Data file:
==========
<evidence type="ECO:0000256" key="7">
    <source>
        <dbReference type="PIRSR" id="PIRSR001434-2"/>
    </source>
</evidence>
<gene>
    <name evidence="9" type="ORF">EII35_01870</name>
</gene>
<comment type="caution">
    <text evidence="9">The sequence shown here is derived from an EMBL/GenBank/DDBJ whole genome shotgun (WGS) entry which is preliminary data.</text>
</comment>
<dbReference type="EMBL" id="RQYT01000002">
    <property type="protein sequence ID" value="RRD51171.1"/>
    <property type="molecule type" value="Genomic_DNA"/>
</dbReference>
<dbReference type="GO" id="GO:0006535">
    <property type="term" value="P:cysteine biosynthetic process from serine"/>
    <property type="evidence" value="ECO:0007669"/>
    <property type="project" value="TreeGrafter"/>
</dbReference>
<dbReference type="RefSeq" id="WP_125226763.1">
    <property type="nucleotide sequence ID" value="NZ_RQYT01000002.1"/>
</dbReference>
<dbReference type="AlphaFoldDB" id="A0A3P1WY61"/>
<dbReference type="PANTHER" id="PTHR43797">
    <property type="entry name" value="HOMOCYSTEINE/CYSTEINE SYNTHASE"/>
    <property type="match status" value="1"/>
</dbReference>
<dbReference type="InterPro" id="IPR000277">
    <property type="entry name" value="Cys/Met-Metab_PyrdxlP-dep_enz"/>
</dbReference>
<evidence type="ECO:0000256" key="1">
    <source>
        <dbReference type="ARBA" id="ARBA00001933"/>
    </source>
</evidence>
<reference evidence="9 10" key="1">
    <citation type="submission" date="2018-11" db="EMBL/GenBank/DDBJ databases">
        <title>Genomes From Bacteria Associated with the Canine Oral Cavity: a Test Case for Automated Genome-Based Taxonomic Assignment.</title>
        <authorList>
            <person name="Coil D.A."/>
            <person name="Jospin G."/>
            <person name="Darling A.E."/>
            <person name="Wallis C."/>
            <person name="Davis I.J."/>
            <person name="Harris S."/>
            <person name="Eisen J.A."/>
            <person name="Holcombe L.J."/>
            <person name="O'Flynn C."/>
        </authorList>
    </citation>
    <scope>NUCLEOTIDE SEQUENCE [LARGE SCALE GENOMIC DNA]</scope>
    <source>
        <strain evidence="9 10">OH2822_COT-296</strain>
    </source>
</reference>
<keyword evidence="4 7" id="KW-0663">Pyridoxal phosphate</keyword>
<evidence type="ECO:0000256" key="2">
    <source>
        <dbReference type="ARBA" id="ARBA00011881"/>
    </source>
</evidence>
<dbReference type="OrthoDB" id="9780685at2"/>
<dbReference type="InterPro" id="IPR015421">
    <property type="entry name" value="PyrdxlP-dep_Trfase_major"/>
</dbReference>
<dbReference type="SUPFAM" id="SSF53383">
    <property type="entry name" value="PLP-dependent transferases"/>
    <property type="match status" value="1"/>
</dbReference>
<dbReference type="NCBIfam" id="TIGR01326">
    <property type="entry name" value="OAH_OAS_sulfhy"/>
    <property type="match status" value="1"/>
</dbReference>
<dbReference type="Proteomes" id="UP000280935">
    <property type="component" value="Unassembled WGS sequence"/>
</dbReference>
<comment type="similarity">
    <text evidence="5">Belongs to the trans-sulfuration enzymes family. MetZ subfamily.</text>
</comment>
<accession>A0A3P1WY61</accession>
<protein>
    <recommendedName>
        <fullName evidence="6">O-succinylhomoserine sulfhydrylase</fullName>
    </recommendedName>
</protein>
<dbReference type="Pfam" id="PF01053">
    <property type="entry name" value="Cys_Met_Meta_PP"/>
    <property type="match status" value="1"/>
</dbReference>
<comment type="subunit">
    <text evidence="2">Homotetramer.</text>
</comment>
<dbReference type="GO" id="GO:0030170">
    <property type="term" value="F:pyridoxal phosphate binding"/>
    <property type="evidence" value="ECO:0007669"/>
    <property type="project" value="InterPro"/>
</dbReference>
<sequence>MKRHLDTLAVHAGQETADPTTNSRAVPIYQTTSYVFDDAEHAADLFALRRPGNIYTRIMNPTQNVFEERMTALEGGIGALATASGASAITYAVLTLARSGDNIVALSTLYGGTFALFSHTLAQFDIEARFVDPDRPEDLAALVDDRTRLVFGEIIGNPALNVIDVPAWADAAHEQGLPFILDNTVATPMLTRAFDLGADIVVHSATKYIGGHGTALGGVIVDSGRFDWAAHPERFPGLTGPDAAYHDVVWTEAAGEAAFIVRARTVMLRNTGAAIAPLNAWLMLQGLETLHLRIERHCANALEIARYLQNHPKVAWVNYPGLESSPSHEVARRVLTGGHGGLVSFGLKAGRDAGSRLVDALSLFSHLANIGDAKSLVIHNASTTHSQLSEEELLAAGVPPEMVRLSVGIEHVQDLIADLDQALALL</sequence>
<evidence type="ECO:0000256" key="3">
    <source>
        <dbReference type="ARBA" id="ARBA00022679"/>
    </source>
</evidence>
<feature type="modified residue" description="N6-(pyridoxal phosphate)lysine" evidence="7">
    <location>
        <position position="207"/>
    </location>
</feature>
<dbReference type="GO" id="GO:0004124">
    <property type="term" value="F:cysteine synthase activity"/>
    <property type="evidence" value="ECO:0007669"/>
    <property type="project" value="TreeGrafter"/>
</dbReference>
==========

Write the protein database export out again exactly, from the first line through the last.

<evidence type="ECO:0000256" key="7">
    <source>
        <dbReference type="PIRSR" id="PIRSR001434-2"/>
    </source>
</evidence>
<gene>
    <name evidence="9" type="ORF">EII35_01870</name>
</gene>
<comment type="caution">
    <text evidence="9">The sequence shown here is derived from an EMBL/GenBank/DDBJ whole genome shotgun (WGS) entry which is preliminary data.</text>
</comment>
<dbReference type="EMBL" id="RQYT01000002">
    <property type="protein sequence ID" value="RRD51171.1"/>
    <property type="molecule type" value="Genomic_DNA"/>
</dbReference>
<dbReference type="GO" id="GO:0006535">
    <property type="term" value="P:cysteine biosynthetic process from serine"/>
    <property type="evidence" value="ECO:0007669"/>
    <property type="project" value="TreeGrafter"/>
</dbReference>
<dbReference type="RefSeq" id="WP_125226763.1">
    <property type="nucleotide sequence ID" value="NZ_RQYT01000002.1"/>
</dbReference>
<dbReference type="AlphaFoldDB" id="A0A3P1WY61"/>
<dbReference type="PANTHER" id="PTHR43797">
    <property type="entry name" value="HOMOCYSTEINE/CYSTEINE SYNTHASE"/>
    <property type="match status" value="1"/>
</dbReference>
<dbReference type="InterPro" id="IPR000277">
    <property type="entry name" value="Cys/Met-Metab_PyrdxlP-dep_enz"/>
</dbReference>
<evidence type="ECO:0000256" key="1">
    <source>
        <dbReference type="ARBA" id="ARBA00001933"/>
    </source>
</evidence>
<reference evidence="9 10" key="1">
    <citation type="submission" date="2018-11" db="EMBL/GenBank/DDBJ databases">
        <title>Genomes From Bacteria Associated with the Canine Oral Cavity: a Test Case for Automated Genome-Based Taxonomic Assignment.</title>
        <authorList>
            <person name="Coil D.A."/>
            <person name="Jospin G."/>
            <person name="Darling A.E."/>
            <person name="Wallis C."/>
            <person name="Davis I.J."/>
            <person name="Harris S."/>
            <person name="Eisen J.A."/>
            <person name="Holcombe L.J."/>
            <person name="O'Flynn C."/>
        </authorList>
    </citation>
    <scope>NUCLEOTIDE SEQUENCE [LARGE SCALE GENOMIC DNA]</scope>
    <source>
        <strain evidence="9 10">OH2822_COT-296</strain>
    </source>
</reference>
<keyword evidence="4 7" id="KW-0663">Pyridoxal phosphate</keyword>
<evidence type="ECO:0000256" key="2">
    <source>
        <dbReference type="ARBA" id="ARBA00011881"/>
    </source>
</evidence>
<dbReference type="OrthoDB" id="9780685at2"/>
<dbReference type="InterPro" id="IPR015421">
    <property type="entry name" value="PyrdxlP-dep_Trfase_major"/>
</dbReference>
<dbReference type="SUPFAM" id="SSF53383">
    <property type="entry name" value="PLP-dependent transferases"/>
    <property type="match status" value="1"/>
</dbReference>
<dbReference type="NCBIfam" id="TIGR01326">
    <property type="entry name" value="OAH_OAS_sulfhy"/>
    <property type="match status" value="1"/>
</dbReference>
<dbReference type="Proteomes" id="UP000280935">
    <property type="component" value="Unassembled WGS sequence"/>
</dbReference>
<comment type="similarity">
    <text evidence="5">Belongs to the trans-sulfuration enzymes family. MetZ subfamily.</text>
</comment>
<accession>A0A3P1WY61</accession>
<protein>
    <recommendedName>
        <fullName evidence="6">O-succinylhomoserine sulfhydrylase</fullName>
    </recommendedName>
</protein>
<dbReference type="Pfam" id="PF01053">
    <property type="entry name" value="Cys_Met_Meta_PP"/>
    <property type="match status" value="1"/>
</dbReference>
<comment type="subunit">
    <text evidence="2">Homotetramer.</text>
</comment>
<dbReference type="GO" id="GO:0030170">
    <property type="term" value="F:pyridoxal phosphate binding"/>
    <property type="evidence" value="ECO:0007669"/>
    <property type="project" value="InterPro"/>
</dbReference>
<sequence>MKRHLDTLAVHAGQETADPTTNSRAVPIYQTTSYVFDDAEHAADLFALRRPGNIYTRIMNPTQNVFEERMTALEGGIGALATASGASAITYAVLTLARSGDNIVALSTLYGGTFALFSHTLAQFDIEARFVDPDRPEDLAALVDDRTRLVFGEIIGNPALNVIDVPAWADAAHEQGLPFILDNTVATPMLTRAFDLGADIVVHSATKYIGGHGTALGGVIVDSGRFDWAAHPERFPGLTGPDAAYHDVVWTEAAGEAAFIVRARTVMLRNTGAAIAPLNAWLMLQGLETLHLRIERHCANALEIARYLQNHPKVAWVNYPGLESSPSHEVARRVLTGGHGGLVSFGLKAGRDAGSRLVDALSLFSHLANIGDAKSLVIHNASTTHSQLSEEELLAAGVPPEMVRLSVGIEHVQDLIADLDQALALL</sequence>
<evidence type="ECO:0000256" key="3">
    <source>
        <dbReference type="ARBA" id="ARBA00022679"/>
    </source>
</evidence>
<feature type="modified residue" description="N6-(pyridoxal phosphate)lysine" evidence="7">
    <location>
        <position position="207"/>
    </location>
</feature>
<dbReference type="GO" id="GO:0004124">
    <property type="term" value="F:cysteine synthase activity"/>
    <property type="evidence" value="ECO:0007669"/>
    <property type="project" value="TreeGrafter"/>
</dbReference>